This dish is based on Japanese ochazuke—cooked rice served in green tea, water, or broth. A few extra additions make it a satisfying and filling meal
In saucepan, bring water just to a boil over high heat. Remove saucepan from heat and stir in 1/4 cup (60 mL) camomile flowers and salt. Set aside and let steep for 8 minutes. Strain through fine mesh sieve into heatproof pouring container and set aside.
Meanwhile, place rice into mixing bowl and cover with cold water. Swirl rice in water, drain, and repeat 2 to 3 more times until water is clear.
Into small saucepan, place rice, matcha powder, and 1 cup (250 mL) camomile tea and place over high heat. Bring to a boil, uncovered. Once at a boil, reduce heat to low and cover saucepan. Cook for 15 minutes. Remove saucepan from heat, keeping covered, and let stand for 10 minutes.
In small bowl, stir together roasted nori, sesame seeds, and remaining 1/4 tsp (1 mL) camomile flowers crumbled between your fingers. Set aside.
Divide rice, salmon, radishes, spinach leaves, and green peas evenly between 2 serving bowls. Warm remaining camomile tea, if needed, in small saucepan over medium heat until just at a simmer. Pour tea around rice, salmon, and vegetables. Garnish with nori mixture and green onion and enjoy.
Whether fresh or dried, there are a few tips to keep in mind to maximize the longevity of your edible flowers.
For fresh flowers purchased commercially, once home if you notice any dirt or insects, gently rinse by dipping flowers in a container of room temperature water or gently brushing away debris with a paintbrush or paper towel. Transfer flowers to hard-sided container lined with damp paper towel. Cover and refrigerate, changing paper towel every couple of days, until ready to use. Flowers should last about four to five days.
For dried flowers, transfer to clean, dry, airtight container and keep at room temperature, out of direct sunlight. Most dried flowers will keep well like this for up to one year.
Feel free to use a simple baked salmon fillet in place of smoked salmon if you prefer.
If you’re able to source fresh camomile flowers, you’ll need to increase the quantity in the recipe by 3 to 4 times to achieve the same flavour.
“Edible flowers all have their own distinct aroma and flavour that they’ll impart to a dish.”
Crunchy, with sharp and satisfying flavour, this hearty salad is a great accompaniment to tacos (including the ones in the next recipe). Cabbage is high in fibre and vitamins C and K. Higher consumption of cruciferous vegetables such as radishes and cabbage is linked to lower rates of cancer. Make ahead Unlike a typical green salad, this one can stand up to an hour or two in the fridge, so if you want to make it ahead of time, go for it. The cabbage will soften up and some water will be released; just drain any excess before serving.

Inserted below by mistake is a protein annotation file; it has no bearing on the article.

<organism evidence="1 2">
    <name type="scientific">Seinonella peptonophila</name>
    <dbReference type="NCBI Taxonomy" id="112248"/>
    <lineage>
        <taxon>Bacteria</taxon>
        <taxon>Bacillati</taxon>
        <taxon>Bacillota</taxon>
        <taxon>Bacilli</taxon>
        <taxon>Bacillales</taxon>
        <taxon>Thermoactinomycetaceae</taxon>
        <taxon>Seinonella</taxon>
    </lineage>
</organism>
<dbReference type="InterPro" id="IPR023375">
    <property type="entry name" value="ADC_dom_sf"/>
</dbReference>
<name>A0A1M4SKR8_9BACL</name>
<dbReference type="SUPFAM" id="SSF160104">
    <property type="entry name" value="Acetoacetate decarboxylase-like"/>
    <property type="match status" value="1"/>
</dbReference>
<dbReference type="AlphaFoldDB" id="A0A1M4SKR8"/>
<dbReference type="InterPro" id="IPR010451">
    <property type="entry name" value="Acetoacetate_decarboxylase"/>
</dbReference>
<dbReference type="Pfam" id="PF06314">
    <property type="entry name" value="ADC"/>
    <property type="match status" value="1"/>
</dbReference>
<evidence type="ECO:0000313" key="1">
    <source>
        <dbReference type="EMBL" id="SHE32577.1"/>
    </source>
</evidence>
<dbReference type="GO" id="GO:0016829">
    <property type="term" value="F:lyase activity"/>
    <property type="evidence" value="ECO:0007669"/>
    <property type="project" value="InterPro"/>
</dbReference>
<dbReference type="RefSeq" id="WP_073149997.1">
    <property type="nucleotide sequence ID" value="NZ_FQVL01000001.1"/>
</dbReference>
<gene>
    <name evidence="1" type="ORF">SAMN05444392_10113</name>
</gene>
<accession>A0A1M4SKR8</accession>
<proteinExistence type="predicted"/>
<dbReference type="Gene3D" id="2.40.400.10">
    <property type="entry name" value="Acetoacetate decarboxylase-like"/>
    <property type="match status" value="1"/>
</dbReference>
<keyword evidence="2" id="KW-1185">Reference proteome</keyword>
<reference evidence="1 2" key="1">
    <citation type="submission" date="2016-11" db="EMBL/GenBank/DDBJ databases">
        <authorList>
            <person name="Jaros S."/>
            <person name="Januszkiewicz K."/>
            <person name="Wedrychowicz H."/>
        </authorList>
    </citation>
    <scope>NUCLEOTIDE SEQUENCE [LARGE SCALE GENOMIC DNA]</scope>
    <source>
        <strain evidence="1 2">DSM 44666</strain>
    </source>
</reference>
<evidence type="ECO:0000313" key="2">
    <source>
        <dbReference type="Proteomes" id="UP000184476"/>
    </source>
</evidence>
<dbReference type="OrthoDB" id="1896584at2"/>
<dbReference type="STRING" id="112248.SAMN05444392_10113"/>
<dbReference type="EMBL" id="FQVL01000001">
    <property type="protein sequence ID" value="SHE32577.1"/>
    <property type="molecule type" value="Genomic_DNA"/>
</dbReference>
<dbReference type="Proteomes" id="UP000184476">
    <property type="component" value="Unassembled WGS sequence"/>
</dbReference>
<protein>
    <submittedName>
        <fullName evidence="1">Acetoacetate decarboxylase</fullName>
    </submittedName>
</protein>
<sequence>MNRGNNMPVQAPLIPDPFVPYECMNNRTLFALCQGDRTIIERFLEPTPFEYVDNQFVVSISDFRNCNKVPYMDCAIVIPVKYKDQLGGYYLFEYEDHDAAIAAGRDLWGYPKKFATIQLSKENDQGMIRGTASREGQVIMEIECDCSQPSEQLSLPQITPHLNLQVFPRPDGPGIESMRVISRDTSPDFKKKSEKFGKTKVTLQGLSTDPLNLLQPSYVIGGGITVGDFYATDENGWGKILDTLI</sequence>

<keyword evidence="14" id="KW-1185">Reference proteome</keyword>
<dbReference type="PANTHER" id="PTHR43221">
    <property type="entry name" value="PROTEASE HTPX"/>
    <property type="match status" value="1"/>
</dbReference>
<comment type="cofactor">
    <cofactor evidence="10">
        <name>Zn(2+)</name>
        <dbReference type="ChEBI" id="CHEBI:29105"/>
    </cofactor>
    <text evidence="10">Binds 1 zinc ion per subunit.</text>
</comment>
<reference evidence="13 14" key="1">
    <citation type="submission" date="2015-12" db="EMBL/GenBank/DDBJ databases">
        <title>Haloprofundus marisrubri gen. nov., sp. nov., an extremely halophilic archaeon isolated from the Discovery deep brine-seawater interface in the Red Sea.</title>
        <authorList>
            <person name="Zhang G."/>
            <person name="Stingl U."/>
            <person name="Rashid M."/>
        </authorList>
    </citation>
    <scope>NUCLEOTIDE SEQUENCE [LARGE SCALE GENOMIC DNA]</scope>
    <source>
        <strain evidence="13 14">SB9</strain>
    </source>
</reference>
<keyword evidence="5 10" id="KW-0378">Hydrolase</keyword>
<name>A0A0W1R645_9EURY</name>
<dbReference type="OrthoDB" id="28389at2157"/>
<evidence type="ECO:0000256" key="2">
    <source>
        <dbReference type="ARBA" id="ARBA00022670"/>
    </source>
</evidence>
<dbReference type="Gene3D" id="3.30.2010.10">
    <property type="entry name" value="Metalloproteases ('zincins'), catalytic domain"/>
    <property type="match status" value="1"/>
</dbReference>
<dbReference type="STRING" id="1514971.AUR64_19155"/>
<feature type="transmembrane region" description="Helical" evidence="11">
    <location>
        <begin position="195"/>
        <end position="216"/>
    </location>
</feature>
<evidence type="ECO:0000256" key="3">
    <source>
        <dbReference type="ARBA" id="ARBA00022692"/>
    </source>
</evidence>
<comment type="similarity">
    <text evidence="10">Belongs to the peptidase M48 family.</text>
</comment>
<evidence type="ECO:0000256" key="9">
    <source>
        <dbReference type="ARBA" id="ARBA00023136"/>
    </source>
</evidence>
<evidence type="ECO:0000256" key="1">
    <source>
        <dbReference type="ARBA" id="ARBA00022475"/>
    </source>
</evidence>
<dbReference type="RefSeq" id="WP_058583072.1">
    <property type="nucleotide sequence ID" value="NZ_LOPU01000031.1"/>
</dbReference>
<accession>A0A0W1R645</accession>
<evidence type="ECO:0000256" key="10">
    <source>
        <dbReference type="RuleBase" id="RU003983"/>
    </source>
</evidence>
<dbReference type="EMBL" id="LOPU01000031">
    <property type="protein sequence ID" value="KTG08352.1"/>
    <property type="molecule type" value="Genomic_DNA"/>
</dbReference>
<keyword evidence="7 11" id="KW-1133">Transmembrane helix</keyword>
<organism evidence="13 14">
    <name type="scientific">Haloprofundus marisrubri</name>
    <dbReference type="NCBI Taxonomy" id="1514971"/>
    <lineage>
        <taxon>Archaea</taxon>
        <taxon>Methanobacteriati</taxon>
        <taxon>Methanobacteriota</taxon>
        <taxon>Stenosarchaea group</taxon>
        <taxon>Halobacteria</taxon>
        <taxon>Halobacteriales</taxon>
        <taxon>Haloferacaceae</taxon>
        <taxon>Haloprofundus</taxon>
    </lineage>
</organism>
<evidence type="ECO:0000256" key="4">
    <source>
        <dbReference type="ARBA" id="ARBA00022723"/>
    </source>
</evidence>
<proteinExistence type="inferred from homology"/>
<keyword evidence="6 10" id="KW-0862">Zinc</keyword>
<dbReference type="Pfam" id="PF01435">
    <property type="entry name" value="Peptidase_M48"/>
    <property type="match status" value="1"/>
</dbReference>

These taco-inspired lettuce wraps are full of vibrant flavour tempered by subtle heat, all topped off with a zingy tomatillo salsa. Shredding the chicken helps to make a small quantity of chicken feed a crowd, and the texture pairs well with the light wrapper. The bright salsa features heart-healthy tomatillos, which contain phytochemicals called withanolides, which studies have found can help inhibit cancer cell growth. Quick shred If you have a kitchen mixer with a paddle attachment, you can use it to quickly and easily shred chicken for taco lettuce wraps. After chicken has rested, add it to the bowl of a stand mixer with a paddle attachment. Reserve any pan juices that may have accumulated in the baking dish. Turn mixer on to a low-to-medium speed and process the chicken for 30 seconds to 1 minute, so that chicken is just separated, being careful not to overprocess. Add in cooking juices and mix through with spoon. To shred chicken by hand, use two forks to gently pull meat apart before combining with pan juices.
This rich bean dip is delicious warm or cold. It’s also a good source of protein, iron, and potassium. A single serving of this dip will help Dad get 19 percent of the recommended daily value of dietary fibre. Dried pasilla peppers impart a smoky, earthy fruitiness balanced with mild spice from a hint of hot paprika and cayenne. And those canned tomatoes add a nice hit of lycopene to an already healthy dish. Epazote (Eh-pah-zo-tay) Epazote has a history of use as a medicinal herb throughout Latin America and is a frequent ingredient in bean dishes because of its antiflatulent properties as well as its pleasant aromatic taste. Its flavour has no direct comparison but is reminiscent of oregano, tarragon, or licorice. There is a pungency to the scent, which some have described as having notes of kerosene, but it imparts a pleasing, earthy, and herbal quality to dishes. Dried epazote added to beans can help reduce their gas-causing properties. Epazote contains saponins, which can be toxic in copious quantities, so sparing use is recommended. Look out for it at specialty culinary stores. If you can’t find it, try cilantro, fennel, or oregano.
Lime juice and ginger add a tropical whiff to this French-Japanese mashup, where seaweed tendrils and Dijon mustard bring out the umami flavours in mushrooms and eggplant. The ingredients might seem to be strange bedfellows, but they work. The result is somewhere between a quiche and a soufflé, with a gluten-free eggplant crust featuring punchy mustard and citrus. This makes for a hearty vegetarian main for brunch, lunch, or dinner with a side salad, or a filling side dish. Fresh or dried If you don’t have fresh thyme and parsley, use 1 tsp (5 mL) dried thyme (divided) and 1 Tbsp (15 mL) dried parsley. The flavours won’t be as pungent, but a little flavour is better than none.